AMHERST, N.Y. (WIVB)–Amherst Town Supervisor Brian Kulpa laid out his vision for Upstate New York’s largest suburb in his annual “State of the Town” address Friday.
Kulpa announced several initiatives he wants to accomplish in 2020 and beyond, including plans for improving the environment, quality of life, and tying much of the town’s economic development to high tech traffic control.
The supervisor revealed the town’s investment in a radical new technology called Miovision, which uses adaptive artificial intelligence through cameras at intersections to monitor traffic flow by controlling the timing of stoplights.
Kulpa revealed town officials are experimenting with Miovision at Flint Road entrance to the University at Buffalo. The technology was developed by Miovision Technologies, Inc. of Kitchener, Ontario, and eventually Kulpa plans to install it at all 65 of the town’s intersections.
“Getting to smart grids and building technology integrations with our signals,” said Kulpa, “we are stepping out of the 60’s and 70’s into the 2020’s. That is huge.”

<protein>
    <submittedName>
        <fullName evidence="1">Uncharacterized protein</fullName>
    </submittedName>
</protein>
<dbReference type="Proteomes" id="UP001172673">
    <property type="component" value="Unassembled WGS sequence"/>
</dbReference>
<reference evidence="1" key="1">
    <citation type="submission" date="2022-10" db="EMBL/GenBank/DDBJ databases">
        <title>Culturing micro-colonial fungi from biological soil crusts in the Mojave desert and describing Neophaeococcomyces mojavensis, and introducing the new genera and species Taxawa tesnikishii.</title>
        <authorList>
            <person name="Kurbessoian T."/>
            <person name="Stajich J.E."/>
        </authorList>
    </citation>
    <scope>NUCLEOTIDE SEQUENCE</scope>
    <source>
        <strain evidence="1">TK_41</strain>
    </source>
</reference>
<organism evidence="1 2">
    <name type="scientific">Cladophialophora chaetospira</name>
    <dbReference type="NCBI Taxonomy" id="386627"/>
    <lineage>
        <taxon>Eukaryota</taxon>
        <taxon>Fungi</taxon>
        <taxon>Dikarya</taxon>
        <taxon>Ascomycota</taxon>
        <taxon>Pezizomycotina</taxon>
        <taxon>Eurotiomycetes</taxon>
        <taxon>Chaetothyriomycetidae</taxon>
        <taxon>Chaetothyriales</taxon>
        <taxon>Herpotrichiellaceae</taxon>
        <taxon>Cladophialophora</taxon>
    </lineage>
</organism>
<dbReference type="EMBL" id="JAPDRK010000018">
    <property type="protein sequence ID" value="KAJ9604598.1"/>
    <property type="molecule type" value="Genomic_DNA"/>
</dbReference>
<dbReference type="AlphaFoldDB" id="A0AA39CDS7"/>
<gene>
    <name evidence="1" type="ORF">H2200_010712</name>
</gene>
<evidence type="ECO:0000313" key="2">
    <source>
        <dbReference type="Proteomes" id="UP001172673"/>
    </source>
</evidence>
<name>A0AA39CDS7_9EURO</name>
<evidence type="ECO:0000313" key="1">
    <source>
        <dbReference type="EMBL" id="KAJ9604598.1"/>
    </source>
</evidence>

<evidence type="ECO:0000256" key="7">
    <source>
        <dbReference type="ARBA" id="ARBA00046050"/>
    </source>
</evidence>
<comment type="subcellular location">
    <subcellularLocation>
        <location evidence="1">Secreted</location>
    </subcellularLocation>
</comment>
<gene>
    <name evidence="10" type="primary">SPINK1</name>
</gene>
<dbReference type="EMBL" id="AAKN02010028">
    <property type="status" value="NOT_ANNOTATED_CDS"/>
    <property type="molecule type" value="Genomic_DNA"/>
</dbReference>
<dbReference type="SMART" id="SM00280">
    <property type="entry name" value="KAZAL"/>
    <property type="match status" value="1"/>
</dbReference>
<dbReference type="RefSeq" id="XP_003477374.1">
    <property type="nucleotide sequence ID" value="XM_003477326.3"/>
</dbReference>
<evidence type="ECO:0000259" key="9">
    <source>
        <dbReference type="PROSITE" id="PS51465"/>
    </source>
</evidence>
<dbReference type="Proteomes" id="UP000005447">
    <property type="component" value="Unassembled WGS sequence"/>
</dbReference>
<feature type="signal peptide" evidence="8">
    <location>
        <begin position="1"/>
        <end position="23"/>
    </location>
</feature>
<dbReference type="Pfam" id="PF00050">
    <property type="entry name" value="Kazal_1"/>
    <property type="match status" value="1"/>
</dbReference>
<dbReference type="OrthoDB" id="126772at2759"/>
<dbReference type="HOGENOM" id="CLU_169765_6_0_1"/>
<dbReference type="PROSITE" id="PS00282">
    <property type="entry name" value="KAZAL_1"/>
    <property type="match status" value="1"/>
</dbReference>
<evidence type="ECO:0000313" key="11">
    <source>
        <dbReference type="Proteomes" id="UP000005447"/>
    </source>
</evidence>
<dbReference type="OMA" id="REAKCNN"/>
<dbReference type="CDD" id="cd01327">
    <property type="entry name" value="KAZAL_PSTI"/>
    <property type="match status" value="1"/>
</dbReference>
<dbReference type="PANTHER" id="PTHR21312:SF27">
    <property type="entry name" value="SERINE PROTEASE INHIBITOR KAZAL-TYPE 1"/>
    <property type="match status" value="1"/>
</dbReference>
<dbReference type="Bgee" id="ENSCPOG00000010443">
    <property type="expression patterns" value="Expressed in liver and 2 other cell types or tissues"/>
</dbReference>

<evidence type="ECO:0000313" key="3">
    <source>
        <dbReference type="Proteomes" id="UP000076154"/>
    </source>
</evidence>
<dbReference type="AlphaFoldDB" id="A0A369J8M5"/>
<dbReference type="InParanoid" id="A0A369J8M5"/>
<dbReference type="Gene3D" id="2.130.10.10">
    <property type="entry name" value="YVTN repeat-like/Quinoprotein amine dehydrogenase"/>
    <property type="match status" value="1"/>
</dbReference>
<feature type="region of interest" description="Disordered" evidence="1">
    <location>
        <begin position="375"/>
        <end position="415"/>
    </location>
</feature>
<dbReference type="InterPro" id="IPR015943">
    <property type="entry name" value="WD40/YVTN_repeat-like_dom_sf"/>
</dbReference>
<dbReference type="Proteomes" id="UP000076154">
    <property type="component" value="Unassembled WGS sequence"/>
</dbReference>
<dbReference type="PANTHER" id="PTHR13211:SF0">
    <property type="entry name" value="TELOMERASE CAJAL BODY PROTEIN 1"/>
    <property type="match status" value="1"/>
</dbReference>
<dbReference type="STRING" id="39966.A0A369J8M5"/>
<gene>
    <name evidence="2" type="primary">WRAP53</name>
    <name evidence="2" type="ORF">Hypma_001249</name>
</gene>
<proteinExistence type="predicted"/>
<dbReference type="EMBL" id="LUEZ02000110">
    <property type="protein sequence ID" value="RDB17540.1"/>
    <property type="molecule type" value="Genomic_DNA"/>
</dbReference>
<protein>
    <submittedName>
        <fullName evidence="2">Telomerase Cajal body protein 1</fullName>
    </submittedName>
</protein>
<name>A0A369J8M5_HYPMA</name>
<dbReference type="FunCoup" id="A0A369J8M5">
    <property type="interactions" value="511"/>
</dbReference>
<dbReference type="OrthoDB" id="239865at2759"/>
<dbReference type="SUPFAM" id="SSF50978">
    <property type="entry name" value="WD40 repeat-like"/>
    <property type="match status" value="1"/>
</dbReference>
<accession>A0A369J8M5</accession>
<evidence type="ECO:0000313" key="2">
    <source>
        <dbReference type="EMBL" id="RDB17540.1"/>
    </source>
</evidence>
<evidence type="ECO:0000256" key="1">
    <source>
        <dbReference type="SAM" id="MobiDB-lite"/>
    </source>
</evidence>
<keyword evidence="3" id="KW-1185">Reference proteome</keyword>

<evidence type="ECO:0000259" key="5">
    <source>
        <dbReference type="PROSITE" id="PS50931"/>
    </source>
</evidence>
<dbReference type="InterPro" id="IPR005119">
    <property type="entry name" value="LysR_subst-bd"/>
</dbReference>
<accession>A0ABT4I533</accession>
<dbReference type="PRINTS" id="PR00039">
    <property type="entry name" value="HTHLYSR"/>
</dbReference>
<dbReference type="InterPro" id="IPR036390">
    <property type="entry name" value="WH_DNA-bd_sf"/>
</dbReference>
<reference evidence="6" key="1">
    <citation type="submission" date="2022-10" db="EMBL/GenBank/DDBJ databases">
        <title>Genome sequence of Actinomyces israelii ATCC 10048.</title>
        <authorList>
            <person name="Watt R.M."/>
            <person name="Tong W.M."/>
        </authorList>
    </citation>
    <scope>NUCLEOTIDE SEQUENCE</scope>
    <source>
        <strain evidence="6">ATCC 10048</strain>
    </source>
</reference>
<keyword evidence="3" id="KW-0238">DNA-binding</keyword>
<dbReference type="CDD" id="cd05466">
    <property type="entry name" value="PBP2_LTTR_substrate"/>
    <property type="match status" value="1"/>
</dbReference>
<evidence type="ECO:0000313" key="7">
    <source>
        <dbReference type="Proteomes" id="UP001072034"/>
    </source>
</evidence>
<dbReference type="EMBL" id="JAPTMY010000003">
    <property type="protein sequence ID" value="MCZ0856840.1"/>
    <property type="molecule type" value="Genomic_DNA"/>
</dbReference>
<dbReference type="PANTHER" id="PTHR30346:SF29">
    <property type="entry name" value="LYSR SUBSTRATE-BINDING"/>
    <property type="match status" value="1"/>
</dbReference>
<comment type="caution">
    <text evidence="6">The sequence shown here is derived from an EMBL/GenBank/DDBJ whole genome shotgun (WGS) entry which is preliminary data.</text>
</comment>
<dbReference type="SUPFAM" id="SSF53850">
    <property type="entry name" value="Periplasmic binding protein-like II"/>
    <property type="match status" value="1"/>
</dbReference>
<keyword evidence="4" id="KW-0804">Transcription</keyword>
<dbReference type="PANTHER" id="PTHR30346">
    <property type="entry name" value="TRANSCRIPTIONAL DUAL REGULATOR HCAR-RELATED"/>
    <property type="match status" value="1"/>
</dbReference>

The Amherst Chamber of Commerce hosted the State of the Town address, and chamber President A.J. Baynes said improving traffic flow is important to the town’s economic development.
“So many times, you would get off the I-290 on Main Street, head into the village, and you would be sitting on the on ramp for 10 minutes and watch the light turn three or four times, and nobody went anywhere.”
At the corner of Niagara Falls Boulevard and Kenmore Avenue, work is already underway on the town’s new Gateway park.
The former gas station has been a vacant lot for more than 20 years, and the town is buying the parcel from United Refining of Warren, Pennsylvania, through the process of eminent domain.
Kulpa also said he is very satisfied with the lighting improvements along the Niagara Falls Blvd.’s commercial strip, where there have been more 300 accidents in the last 6 years, but the supervisor said more work has to be done.
“We need to make it a safer environment for our residents, for motorists, four our businesses. We need more intersections with signals to break up that flow of traffic. We are going to get there over time.”
Kulpa also he is satisfied with the progress of Station Twelve, formerly the Northtown Plaza, which is set to open next year.
The supervisor also revealed plans for a Roswell Park satellite office in Amherst, development of hydropower from Ellicott and Tonawanda creeks, and the town’s first privately operated solar farm.